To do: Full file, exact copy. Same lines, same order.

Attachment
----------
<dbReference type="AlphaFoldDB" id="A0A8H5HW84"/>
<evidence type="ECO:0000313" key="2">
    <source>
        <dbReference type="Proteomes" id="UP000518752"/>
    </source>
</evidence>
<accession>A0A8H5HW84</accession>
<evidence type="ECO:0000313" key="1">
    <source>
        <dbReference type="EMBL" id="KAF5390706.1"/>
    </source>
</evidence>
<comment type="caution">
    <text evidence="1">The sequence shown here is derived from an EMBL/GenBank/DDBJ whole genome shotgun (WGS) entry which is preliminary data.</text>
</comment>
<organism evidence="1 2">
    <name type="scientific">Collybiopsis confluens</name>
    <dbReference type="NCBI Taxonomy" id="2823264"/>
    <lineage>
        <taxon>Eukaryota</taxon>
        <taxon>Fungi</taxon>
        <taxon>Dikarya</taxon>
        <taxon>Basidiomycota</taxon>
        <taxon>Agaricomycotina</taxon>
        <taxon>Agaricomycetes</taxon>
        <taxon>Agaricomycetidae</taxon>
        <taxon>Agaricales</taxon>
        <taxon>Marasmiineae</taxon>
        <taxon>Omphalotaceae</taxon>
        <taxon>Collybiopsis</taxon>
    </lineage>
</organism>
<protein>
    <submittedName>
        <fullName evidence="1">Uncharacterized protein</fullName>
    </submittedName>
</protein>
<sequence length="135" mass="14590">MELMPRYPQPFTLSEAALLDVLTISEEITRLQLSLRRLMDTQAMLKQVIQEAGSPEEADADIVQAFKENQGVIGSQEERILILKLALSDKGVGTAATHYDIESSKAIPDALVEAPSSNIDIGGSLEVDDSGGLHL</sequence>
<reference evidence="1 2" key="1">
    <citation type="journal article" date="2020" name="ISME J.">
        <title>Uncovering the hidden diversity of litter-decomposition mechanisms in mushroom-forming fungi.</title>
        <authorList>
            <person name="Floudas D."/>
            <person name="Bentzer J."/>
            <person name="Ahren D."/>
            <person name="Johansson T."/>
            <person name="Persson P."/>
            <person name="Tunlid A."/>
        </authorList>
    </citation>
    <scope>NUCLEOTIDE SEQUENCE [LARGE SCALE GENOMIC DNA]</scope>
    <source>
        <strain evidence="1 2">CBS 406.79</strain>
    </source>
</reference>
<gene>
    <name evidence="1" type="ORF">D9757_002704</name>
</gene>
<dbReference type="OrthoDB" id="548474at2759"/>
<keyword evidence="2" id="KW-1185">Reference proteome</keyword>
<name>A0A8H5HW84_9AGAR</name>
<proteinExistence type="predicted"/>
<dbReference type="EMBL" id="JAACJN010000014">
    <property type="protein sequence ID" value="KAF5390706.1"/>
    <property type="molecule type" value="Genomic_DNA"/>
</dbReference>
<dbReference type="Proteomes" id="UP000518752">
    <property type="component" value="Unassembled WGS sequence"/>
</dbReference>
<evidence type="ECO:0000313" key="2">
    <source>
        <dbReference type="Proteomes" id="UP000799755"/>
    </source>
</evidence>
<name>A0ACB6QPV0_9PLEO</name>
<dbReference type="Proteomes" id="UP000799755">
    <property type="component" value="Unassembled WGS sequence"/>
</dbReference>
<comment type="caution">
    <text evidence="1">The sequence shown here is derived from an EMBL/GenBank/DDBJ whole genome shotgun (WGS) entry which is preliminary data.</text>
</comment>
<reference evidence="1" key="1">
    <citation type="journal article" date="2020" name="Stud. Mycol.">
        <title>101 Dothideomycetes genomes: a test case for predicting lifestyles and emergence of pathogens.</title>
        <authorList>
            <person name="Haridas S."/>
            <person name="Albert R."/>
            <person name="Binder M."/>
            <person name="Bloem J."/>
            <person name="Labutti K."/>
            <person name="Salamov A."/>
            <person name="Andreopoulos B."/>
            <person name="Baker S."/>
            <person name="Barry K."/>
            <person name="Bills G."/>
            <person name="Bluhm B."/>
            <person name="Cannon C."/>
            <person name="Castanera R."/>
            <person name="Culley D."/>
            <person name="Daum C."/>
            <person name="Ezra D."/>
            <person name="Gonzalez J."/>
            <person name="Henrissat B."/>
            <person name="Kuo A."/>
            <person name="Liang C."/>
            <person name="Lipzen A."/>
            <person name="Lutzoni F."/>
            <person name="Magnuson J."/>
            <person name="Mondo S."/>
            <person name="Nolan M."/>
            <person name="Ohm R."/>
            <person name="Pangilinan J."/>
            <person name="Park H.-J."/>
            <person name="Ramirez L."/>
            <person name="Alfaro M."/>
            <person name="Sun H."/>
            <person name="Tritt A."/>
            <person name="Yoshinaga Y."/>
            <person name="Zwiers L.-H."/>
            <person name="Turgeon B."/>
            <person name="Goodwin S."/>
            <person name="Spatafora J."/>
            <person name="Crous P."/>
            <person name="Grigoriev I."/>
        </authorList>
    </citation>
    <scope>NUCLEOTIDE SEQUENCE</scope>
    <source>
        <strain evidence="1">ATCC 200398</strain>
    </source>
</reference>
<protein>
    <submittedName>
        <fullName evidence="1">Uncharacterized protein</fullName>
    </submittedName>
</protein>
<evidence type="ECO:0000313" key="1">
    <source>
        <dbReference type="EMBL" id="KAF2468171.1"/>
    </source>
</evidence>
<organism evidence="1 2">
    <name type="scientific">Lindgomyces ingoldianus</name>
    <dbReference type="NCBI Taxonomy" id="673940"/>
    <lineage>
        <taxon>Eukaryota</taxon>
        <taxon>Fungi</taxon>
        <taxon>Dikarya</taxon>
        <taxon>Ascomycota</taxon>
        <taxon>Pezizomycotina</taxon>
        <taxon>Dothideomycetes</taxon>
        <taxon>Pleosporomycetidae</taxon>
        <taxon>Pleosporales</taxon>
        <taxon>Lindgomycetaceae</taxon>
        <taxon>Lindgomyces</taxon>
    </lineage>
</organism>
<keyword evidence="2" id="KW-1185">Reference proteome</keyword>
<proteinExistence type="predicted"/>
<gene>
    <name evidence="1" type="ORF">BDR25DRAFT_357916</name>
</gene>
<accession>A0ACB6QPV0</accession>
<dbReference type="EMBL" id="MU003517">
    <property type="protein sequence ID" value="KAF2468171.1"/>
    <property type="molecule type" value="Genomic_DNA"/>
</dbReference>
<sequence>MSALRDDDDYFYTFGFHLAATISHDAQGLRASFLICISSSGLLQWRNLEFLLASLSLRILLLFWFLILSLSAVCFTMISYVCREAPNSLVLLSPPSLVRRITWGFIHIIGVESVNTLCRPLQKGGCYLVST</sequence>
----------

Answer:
<dbReference type="AlphaFoldDB" id="A0A8H5HW84"/>
<evidence type="ECO:0000313" key="2">
    <source>
        <dbReference type="Proteomes" id="UP000518752"/>
    </source>
</evidence>
<accession>A0A8H5HW84</accession>
<evidence type="ECO:0000313" key="1">
    <source>
        <dbReference type="EMBL" id="KAF5390706.1"/>
    </source>
</evidence>
<comment type="caution">
    <text evidence="1">The sequence shown here is derived from an EMBL/GenBank/DDBJ whole genome shotgun (WGS) entry which is preliminary data.</text>
</comment>
<organism evidence="1 2">
    <name type="scientific">Collybiopsis confluens</name>
    <dbReference type="NCBI Taxonomy" id="2823264"/>
    <lineage>
        <taxon>Eukaryota</taxon>
        <taxon>Fungi</taxon>
        <taxon>Dikarya</taxon>
        <taxon>Basidiomycota</taxon>
        <taxon>Agaricomycotina</taxon>
        <taxon>Agaricomycetes</taxon>
        <taxon>Agaricomycetidae</taxon>
        <taxon>Agaricales</taxon>
        <taxon>Marasmiineae</taxon>
        <taxon>Omphalotaceae</taxon>
        <taxon>Collybiopsis</taxon>
    </lineage>
</organism>
<protein>
    <submittedName>
        <fullName evidence="1">Uncharacterized protein</fullName>
    </submittedName>
</protein>
<sequence length="135" mass="14590">MELMPRYPQPFTLSEAALLDVLTISEEITRLQLSLRRLMDTQAMLKQVIQEAGSPEEADADIVQAFKENQGVIGSQEERILILKLALSDKGVGTAATHYDIESSKAIPDALVEAPSSNIDIGGSLEVDDSGGLHL</sequence>
<reference evidence="1 2" key="1">
    <citation type="journal article" date="2020" name="ISME J.">
        <title>Uncovering the hidden diversity of litter-decomposition mechanisms in mushroom-forming fungi.</title>
        <authorList>
            <person name="Floudas D."/>
            <person name="Bentzer J."/>
            <person name="Ahren D."/>
            <person name="Johansson T."/>
            <person name="Persson P."/>
            <person name="Tunlid A."/>
        </authorList>
    </citation>
    <scope>NUCLEOTIDE SEQUENCE [LARGE SCALE GENOMIC DNA]</scope>
    <source>
        <strain evidence="1 2">CBS 406.79</strain>
    </source>
</reference>
<gene>
    <name evidence="1" type="ORF">D9757_002704</name>
</gene>
<dbReference type="OrthoDB" id="548474at2759"/>
<keyword evidence="2" id="KW-1185">Reference proteome</keyword>
<name>A0A8H5HW84_9AGAR</name>
<proteinExistence type="predicted"/>
<dbReference type="EMBL" id="JAACJN010000014">
    <property type="protein sequence ID" value="KAF5390706.1"/>
    <property type="molecule type" value="Genomic_DNA"/>
</dbReference>
<dbReference type="Proteomes" id="UP000518752">
    <property type="component" value="Unassembled WGS sequence"/>
</dbReference>
<evidence type="ECO:0000313" key="2">
    <source>
        <dbReference type="Proteomes" id="UP000799755"/>
    </source>
</evidence>
<name>A0ACB6QPV0_9PLEO</name>
<dbReference type="Proteomes" id="UP000799755">
    <property type="component" value="Unassembled WGS sequence"/>
</dbReference>
<comment type="caution">
    <text evidence="1">The sequence shown here is derived from an EMBL/GenBank/DDBJ whole genome shotgun (WGS) entry which is preliminary data.</text>
</comment>
<reference evidence="1" key="1">
    <citation type="journal article" date="2020" name="Stud. Mycol.">
        <title>101 Dothideomycetes genomes: a test case for predicting lifestyles and emergence of pathogens.</title>
        <authorList>
            <person name="Haridas S."/>
            <person name="Albert R."/>
            <person name="Binder M."/>
            <person name="Bloem J."/>
            <person name="Labutti K."/>
            <person name="Salamov A."/>
            <person name="Andreopoulos B."/>
            <person name="Baker S."/>
            <person name="Barry K."/>
            <person name="Bills G."/>
            <person name="Bluhm B."/>
            <person name="Cannon C."/>
            <person name="Castanera R."/>
            <person name="Culley D."/>
            <person name="Daum C."/>
            <person name="Ezra D."/>
            <person name="Gonzalez J."/>
            <person name="Henrissat B."/>
            <person name="Kuo A."/>
            <person name="Liang C."/>
            <person name="Lipzen A."/>
            <person name="Lutzoni F."/>
            <person name="Magnuson J."/>
            <person name="Mondo S."/>
            <person name="Nolan M."/>
            <person name="Ohm R."/>
            <person name="Pangilinan J."/>
            <person name="Park H.-J."/>
            <person name="Ramirez L."/>
            <person name="Alfaro M."/>
            <person name="Sun H."/>
            <person name="Tritt A."/>
            <person name="Yoshinaga Y."/>
            <person name="Zwiers L.-H."/>
            <person name="Turgeon B."/>
            <person name="Goodwin S."/>
            <person name="Spatafora J."/>
            <person name="Crous P."/>
            <person name="Grigoriev I."/>
        </authorList>
    </citation>
    <scope>NUCLEOTIDE SEQUENCE</scope>
    <source>
        <strain evidence="1">ATCC 200398</strain>
    </source>
</reference>
<protein>
    <submittedName>
        <fullName evidence="1">Uncharacterized protein</fullName>
    </submittedName>
</protein>
<evidence type="ECO:0000313" key="1">
    <source>
        <dbReference type="EMBL" id="KAF2468171.1"/>
    </source>
</evidence>
<organism evidence="1 2">
    <name type="scientific">Lindgomyces ingoldianus</name>
    <dbReference type="NCBI Taxonomy" id="673940"/>
    <lineage>
        <taxon>Eukaryota</taxon>
        <taxon>Fungi</taxon>
        <taxon>Dikarya</taxon>
        <taxon>Ascomycota</taxon>
        <taxon>Pezizomycotina</taxon>
        <taxon>Dothideomycetes</taxon>
        <taxon>Pleosporomycetidae</taxon>
        <taxon>Pleosporales</taxon>
        <taxon>Lindgomycetaceae</taxon>
        <taxon>Lindgomyces</taxon>
    </lineage>
</organism>
<keyword evidence="2" id="KW-1185">Reference proteome</keyword>
<proteinExistence type="predicted"/>
<gene>
    <name evidence="1" type="ORF">BDR25DRAFT_357916</name>
</gene>
<accession>A0ACB6QPV0</accession>
<dbReference type="EMBL" id="MU003517">
    <property type="protein sequence ID" value="KAF2468171.1"/>
    <property type="molecule type" value="Genomic_DNA"/>
</dbReference>
<sequence>MSALRDDDDYFYTFGFHLAATISHDAQGLRASFLICISSSGLLQWRNLEFLLASLSLRILLLFWFLILSLSAVCFTMISYVCREAPNSLVLLSPPSLVRRITWGFIHIIGVESVNTLCRPLQKGGCYLVST</sequence>